maggiekb — 2014-01-31T12:37:43-05:00 — #1
ratel — 2014-01-31T12:53:31-05:00 — #2
All it takes is disease and urine? If that's true, every elementary school sandbox would look like part of the Colosseum...
wrecksdart — 2014-01-31T12:59:27-05:00 — #3
"Okay fellas, we've got a foundation to pour today...so let's get to pissin!!
hmsgoose — 2014-01-31T13:17:35-05:00 — #4
I do believe this current epoch will be known as the age of the microbe. flexible touch displays and immersive VR are nice and fun, but the things we've discovered in the last 30 years about DNA recombination and microbes as molecular workhorses is mindbogglingly fascinating. I think this calls for the development of a new strain of "___punk." SlimePunk?
EDIT: for more thoughts...
Perhaps this will be the defining factor of Generation Z that the aging Gen Y-ers complain about. The up and coming generation that doesn't remember a time when we didn't have control and access to micro-biological processes. biotechnological natives.
crenquis — 2014-01-31T14:33:18-05:00 — #5
Well, the typical payment for helping a friend with such a task is beer, so I guess this simplifies things.
man_wolf — 2014-01-31T14:48:21-05:00 — #6
Check this out - ORE Design, a NYC design firm, took first place in the 2010 International Incheon Design Association competition for their notional sand-into-concrete technology. It is also predicated on bacteria use:
It's pretty interesting stuff, and seems like it could potentially pave the way* for a more ecologically sound means of road construction.
andy_hilmer — 2014-01-31T14:49:42-05:00 — #7
For industrial production, the urea would have to be synthetically produced from ammonia, which is produced using the Haber process. Ammonia is such an important mode of fixing nitrogen (splitting the n2 molecule) that the Haber process uses something like 1/20th of the human world's total industrial energy production. I don't know if the process in the cited article would use more or less energy (or be more or less carbon-intensive) than current cement-making processes, but I suspect that things like this would have to wait until we begin fixing nitrogen in some successor process... using bacteria.
Industrial processes in general are going to change from using great heat and pressure to move electrons around in giant reactors to using bacteria, sunlight, and maybe adding electrons directly to the mix when focused sunlight doesn't give the bacteria enough energy density. More power to the folks who do these experiments, but the whole chain of industrial electron twiddling needs to be considered.
borisbartlog — 2014-01-31T14:57:12-05:00 — #8
They also added calcium chloride. Neither this nor the linked Wired article give details on the chemistry, but I expect that there is some reaction between the CO2 that comes from the hydrolysis of urea (to ammonia and CO2), and the CaCl2. Theoretically this would yield CaCO3 and NH4Cl, which mixture has previously been used as mineral formation catalysts, albeit at higher temperature: http://www.minsocam.org/ammin/AM50/AM50_886.pdf. And NH4Cl by itself reacts with silicates: http://www.minsocam.org/ammin/AM50/AM50_886.pdf ... my only question is what the bacteria are doing in there. I guess I'll need to track down the actual thesis to answer that question.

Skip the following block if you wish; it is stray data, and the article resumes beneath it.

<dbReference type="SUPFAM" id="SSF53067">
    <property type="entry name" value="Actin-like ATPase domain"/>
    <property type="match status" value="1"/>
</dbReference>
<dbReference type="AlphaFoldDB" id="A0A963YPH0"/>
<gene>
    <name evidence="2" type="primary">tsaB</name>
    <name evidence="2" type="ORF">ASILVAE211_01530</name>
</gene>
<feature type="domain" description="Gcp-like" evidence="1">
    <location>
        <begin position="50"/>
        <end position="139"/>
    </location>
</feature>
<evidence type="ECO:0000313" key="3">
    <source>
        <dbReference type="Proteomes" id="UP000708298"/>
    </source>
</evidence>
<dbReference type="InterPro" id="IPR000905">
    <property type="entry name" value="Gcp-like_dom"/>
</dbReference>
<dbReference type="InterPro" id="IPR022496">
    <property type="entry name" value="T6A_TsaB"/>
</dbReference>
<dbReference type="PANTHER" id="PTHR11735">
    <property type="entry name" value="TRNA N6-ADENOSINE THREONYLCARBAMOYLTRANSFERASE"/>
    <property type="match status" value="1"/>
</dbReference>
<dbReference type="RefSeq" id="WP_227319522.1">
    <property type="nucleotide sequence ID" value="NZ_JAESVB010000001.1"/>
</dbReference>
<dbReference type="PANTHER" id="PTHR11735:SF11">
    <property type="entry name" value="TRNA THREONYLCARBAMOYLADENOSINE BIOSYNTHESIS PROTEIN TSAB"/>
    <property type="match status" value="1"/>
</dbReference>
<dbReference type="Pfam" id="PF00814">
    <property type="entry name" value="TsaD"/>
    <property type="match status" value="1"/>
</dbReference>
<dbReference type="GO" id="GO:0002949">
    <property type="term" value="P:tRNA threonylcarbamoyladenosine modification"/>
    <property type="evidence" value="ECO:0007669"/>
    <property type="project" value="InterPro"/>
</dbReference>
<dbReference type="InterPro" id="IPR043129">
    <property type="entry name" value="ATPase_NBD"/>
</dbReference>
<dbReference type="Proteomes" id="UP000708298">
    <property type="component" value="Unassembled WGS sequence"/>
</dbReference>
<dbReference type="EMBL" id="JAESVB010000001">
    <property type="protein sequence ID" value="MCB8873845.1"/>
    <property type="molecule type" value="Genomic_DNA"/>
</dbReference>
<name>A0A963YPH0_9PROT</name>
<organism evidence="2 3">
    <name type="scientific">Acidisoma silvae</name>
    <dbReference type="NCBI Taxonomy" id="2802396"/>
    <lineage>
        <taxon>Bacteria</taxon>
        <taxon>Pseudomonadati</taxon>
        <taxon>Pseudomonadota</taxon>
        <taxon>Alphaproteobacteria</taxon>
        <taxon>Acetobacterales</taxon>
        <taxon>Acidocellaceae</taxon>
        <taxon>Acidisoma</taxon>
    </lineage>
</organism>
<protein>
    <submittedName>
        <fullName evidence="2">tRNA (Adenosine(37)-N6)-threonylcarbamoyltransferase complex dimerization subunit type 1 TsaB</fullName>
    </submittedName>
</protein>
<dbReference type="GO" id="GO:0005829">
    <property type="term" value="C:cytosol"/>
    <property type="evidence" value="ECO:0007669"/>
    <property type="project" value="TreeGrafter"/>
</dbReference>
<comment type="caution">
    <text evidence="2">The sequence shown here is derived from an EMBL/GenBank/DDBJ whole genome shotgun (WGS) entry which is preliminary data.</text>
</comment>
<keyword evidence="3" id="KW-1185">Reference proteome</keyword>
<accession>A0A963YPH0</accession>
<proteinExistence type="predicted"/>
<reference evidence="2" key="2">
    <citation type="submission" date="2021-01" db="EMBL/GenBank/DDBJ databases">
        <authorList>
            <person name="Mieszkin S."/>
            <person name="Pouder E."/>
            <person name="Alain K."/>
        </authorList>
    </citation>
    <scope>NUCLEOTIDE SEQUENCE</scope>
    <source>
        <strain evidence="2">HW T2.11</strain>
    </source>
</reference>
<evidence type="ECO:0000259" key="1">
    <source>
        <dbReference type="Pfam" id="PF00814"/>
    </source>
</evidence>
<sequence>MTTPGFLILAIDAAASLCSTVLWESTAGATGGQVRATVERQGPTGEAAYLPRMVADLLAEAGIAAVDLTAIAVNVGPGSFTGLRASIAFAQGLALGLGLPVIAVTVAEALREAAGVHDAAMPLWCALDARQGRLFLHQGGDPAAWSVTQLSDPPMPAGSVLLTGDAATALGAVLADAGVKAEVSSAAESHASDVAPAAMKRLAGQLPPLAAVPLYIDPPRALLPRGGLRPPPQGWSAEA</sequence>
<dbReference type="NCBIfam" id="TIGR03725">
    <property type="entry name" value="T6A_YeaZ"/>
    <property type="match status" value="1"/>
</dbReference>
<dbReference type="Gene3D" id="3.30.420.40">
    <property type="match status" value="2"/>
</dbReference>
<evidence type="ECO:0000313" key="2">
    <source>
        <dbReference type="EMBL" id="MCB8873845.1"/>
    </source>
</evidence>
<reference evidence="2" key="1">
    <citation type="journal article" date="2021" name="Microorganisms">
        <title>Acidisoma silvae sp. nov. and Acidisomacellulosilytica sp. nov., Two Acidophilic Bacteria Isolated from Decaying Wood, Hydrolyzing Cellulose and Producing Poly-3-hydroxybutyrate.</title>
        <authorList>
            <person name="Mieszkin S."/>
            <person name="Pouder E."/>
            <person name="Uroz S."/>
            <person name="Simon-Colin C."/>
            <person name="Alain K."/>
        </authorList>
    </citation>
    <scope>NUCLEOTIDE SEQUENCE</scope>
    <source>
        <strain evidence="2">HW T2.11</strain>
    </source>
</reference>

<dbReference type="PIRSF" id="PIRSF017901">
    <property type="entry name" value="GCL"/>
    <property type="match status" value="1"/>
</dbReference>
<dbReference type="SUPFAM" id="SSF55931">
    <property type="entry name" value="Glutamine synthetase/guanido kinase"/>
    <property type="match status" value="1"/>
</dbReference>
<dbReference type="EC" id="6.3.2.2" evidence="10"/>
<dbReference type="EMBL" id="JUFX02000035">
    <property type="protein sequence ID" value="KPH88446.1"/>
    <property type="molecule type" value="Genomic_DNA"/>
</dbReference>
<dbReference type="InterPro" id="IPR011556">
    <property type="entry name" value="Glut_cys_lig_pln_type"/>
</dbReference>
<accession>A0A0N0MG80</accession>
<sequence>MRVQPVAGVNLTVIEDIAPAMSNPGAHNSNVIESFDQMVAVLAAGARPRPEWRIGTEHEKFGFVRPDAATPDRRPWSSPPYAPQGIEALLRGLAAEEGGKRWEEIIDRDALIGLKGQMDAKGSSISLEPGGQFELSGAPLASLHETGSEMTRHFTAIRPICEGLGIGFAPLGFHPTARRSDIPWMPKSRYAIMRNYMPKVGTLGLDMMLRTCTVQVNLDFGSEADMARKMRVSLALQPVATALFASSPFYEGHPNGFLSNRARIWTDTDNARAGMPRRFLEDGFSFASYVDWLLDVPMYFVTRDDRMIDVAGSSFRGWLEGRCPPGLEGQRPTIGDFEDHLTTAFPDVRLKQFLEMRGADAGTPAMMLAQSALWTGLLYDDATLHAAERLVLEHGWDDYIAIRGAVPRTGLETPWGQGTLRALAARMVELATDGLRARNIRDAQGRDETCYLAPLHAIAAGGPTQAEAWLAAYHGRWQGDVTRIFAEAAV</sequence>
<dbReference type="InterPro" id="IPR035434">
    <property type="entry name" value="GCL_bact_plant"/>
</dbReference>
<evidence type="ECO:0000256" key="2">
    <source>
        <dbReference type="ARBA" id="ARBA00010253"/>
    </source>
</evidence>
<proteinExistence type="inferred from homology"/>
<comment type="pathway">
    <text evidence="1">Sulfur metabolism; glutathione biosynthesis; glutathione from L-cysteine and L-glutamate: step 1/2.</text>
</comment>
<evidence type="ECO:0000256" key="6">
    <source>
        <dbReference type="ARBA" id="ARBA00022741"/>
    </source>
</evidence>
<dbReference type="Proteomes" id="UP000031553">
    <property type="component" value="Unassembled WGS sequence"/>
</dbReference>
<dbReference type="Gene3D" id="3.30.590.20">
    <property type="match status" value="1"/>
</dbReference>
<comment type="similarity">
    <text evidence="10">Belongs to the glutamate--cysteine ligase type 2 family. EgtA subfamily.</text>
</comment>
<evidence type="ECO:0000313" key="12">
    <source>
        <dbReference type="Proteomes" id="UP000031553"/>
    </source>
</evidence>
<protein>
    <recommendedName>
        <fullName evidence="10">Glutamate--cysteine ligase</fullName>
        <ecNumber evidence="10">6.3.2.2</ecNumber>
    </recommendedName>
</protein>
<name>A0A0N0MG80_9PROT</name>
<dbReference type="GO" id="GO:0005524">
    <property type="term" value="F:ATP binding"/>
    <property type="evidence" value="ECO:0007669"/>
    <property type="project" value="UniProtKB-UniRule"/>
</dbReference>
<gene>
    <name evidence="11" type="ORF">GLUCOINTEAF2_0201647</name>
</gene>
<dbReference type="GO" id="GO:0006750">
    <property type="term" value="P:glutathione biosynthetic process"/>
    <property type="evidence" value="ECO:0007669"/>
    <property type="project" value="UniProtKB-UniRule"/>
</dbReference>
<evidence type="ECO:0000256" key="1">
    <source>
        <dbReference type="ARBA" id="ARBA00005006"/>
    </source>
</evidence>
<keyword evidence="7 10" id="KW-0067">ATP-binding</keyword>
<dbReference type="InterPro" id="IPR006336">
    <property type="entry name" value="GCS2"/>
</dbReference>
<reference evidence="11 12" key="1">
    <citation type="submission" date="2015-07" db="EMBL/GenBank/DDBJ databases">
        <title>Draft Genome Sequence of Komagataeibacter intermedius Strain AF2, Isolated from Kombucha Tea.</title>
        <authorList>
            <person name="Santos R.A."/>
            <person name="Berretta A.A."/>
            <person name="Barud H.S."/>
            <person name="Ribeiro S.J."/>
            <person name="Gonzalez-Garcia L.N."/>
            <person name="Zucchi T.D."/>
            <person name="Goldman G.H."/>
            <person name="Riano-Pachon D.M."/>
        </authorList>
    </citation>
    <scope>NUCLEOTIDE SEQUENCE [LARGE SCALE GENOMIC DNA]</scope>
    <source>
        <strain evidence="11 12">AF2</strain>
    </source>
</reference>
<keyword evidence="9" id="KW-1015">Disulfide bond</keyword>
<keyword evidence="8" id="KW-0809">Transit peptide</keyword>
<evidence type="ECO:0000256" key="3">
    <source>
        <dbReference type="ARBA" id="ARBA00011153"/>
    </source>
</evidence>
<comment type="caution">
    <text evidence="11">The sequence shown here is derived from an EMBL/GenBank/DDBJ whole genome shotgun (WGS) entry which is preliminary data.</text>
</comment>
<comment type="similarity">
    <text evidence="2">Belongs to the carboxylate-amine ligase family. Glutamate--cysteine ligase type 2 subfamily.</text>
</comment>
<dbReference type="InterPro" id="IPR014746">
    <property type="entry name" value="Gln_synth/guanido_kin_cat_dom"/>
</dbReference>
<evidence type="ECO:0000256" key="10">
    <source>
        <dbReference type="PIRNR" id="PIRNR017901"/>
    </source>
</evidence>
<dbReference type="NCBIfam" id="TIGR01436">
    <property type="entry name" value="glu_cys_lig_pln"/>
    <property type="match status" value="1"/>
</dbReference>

Anyway, pretty neat. We'd need to know what the energy inputs to produce urea and CaCl2 are before concluding that this is actually greener than conventional concrete, though.
jewels_vern — 2014-01-31T15:06:58-05:00 — #9
Why do people think CO2 is something to worry about? CO2 is what plants breathe to make oxygen!
michael_r_smith — 2014-01-31T15:33:04-05:00 — #10
Great lets all move to Venus then.
space_monkey — 2014-01-31T17:01:39-05:00 — #11
It also absorbs some EM radiation in some IR wavelengths, which has consequences which you can find a clear derivation of in any undergraduate text on statistical physics.
maggiekb — 2014-01-31T17:15:11-05:00 — #12
I'm just assuming there was a sarcasm tag around the Jewels_Vern post.
andy_hilmer — 2014-01-31T19:23:15-05:00 — #13
Sadly, that does not appear to be the case.
crenquis — 2014-02-03T19:19:40-05:00 — #14
I think that might be channeling Michelle Bachmann:
Carbon dioxide, Mister Speaker, is a natural byproduct of nature. Carbon dioxide is natural. It occurs in Earth. It is a part of the regular lifecycle of Earth. In fact, life on planet Earth can’t even exist without carbon dioxide. So necessary is it to human life, to animal life, to plant life, to the oceans, to the vegetation that’s on the Earth, to the, to the fowl that — that flies in the air, we need to have carbon dioxide as part of the fundamental lifecycle of Earth.
As a matter of fact, carbon dioxide is portrayed as harmful!
But there isn’t even one study that can be produced that shows carbon dioxide is a harmful gas. There isn’t one such study because carbon dioxide is not a harmful gas, it is a harmless gas. Carbon dioxide is natural. It is not harmful. It is part of Earth’s life cycle.
maggiekb — 2014-02-05T12:37:44-05:00 — #15
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